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WHITE, COLOURED, AND NEGRO
BY MRS. CARMICHAEL,
FIVE YEARS A RESIDENT IN ST. VINCENT AND TRINIDAD.
IN TWO VOLUMES.
VOL. I. 2.
WHITTAKER, TREACHER, AND CO.
IN justice to myself, it is necessary to state that these volumes have not been got up for an occasion. The whole of the first, and part of the second volume, were prepared some time ago, before the agitation of the West India question by the present government; and the manuscript was then on the point of publication by an eminent house, with the special recommendation of an influential body of Circumstances, however, occurred to suspend the negotiation; and when I consider that, in return for patronage, more might, perhaps, have been considered due from me than it would have been in my power to give, I am not sorry that my volumes now stand upon their own imperfect merits.
Although in my sketches of the general management of an estate, and of the social condition of the black population of the colonies, I have been frequently obliged to speak of matters intimately connected with the question now before Parliament; a great part of my work has no relation to it, was not written in reference to it, and might be pub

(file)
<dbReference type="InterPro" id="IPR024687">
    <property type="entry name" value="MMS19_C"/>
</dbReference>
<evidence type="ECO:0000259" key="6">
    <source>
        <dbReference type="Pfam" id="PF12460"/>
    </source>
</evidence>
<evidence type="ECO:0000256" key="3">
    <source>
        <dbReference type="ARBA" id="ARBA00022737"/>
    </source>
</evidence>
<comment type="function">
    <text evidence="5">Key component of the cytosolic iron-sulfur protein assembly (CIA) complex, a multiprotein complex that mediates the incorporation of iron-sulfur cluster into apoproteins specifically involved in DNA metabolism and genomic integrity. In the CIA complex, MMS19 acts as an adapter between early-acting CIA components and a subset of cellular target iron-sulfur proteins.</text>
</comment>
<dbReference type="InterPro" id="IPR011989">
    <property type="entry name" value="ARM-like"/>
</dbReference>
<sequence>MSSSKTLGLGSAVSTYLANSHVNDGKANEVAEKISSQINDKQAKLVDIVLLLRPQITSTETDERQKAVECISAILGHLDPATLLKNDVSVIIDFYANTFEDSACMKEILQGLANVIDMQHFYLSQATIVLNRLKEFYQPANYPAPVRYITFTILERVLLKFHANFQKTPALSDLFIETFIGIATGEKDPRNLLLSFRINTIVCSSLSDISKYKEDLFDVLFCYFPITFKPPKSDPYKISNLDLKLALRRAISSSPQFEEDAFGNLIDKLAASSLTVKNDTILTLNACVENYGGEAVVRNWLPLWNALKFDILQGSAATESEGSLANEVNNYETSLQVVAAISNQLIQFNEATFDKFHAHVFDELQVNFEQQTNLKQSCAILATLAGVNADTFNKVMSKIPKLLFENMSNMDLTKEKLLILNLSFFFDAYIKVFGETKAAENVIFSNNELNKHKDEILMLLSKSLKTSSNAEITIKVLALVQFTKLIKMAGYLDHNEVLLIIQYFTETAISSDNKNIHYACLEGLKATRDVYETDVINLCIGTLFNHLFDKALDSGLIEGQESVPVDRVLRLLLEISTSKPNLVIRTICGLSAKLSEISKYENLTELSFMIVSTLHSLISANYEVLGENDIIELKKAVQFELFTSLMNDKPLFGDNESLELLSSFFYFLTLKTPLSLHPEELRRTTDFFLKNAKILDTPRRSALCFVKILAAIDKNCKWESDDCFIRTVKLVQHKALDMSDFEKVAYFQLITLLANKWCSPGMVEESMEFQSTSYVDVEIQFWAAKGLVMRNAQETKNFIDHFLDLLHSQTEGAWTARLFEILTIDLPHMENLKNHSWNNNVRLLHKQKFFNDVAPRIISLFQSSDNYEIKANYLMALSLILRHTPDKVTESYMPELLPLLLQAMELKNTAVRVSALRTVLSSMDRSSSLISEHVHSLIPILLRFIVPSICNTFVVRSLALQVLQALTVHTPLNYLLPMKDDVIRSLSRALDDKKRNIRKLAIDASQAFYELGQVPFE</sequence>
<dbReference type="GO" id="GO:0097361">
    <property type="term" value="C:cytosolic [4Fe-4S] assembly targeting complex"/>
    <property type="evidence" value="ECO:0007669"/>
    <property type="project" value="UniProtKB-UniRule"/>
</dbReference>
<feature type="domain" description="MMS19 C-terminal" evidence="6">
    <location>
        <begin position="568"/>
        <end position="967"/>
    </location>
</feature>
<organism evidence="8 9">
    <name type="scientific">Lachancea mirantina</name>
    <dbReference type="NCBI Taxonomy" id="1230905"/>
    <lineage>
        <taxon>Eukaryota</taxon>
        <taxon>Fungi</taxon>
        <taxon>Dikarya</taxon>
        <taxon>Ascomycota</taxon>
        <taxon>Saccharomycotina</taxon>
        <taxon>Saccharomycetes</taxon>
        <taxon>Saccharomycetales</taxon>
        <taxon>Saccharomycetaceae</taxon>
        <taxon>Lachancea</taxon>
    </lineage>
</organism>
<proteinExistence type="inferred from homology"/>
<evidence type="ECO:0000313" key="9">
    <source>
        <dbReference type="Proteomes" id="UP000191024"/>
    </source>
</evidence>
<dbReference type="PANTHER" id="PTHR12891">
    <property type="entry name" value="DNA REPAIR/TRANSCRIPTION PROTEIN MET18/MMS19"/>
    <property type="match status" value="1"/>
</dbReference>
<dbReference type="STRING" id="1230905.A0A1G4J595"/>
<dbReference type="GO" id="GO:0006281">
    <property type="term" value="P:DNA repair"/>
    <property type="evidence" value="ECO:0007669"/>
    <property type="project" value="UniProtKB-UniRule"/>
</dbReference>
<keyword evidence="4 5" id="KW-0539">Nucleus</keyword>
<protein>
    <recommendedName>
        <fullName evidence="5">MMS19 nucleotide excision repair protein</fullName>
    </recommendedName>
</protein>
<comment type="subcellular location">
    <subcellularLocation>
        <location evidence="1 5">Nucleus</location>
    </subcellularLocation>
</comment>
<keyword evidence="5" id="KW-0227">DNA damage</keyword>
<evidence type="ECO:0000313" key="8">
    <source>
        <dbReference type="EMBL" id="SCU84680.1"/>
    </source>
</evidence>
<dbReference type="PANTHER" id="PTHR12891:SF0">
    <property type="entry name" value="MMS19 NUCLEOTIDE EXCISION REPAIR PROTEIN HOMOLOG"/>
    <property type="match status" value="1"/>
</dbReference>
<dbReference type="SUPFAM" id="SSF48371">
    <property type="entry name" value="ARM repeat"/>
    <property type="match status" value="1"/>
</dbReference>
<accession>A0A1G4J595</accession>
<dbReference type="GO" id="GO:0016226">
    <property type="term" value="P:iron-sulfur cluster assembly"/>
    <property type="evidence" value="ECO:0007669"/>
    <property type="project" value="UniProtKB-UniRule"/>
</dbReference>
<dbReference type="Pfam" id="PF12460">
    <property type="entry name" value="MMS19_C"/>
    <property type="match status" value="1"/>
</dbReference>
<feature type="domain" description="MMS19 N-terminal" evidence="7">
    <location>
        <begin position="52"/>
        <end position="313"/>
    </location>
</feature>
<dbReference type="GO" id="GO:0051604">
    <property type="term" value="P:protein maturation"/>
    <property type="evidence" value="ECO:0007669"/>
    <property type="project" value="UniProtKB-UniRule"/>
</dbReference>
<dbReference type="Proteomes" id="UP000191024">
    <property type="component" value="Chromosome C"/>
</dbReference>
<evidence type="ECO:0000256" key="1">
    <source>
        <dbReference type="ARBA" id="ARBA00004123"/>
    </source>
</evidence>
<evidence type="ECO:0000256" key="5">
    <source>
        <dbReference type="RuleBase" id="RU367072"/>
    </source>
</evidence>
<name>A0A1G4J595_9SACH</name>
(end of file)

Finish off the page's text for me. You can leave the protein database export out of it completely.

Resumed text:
lished with equal propriety at any earlier or later period, as at this moment, since the domestic manners and social condition of a people are little affected by a legislative enactment. At the same time, there is little that I have written that has not an indirect bearing upon the matters now in progress; for it must be obvious, that in legislating upon the condition of a people, an intimate acquaintance with the character, manners, morals, and peculiarities of that people, is indispensable towards wise and wholesome legislation.
These pages are little else than an accumulation of facts; the results of personal experience and attentive observation: and if, at times, they warrant conclusions adverse to popular opinions, I can only say that I record facts, for which alone I am answerable, not for the conclusions to which they lead.
I am fearful that some inaccuracies, particularly in Negro language, may be found in these pages; and can only plead, as an apology for them, my absence from England while the work has been printed.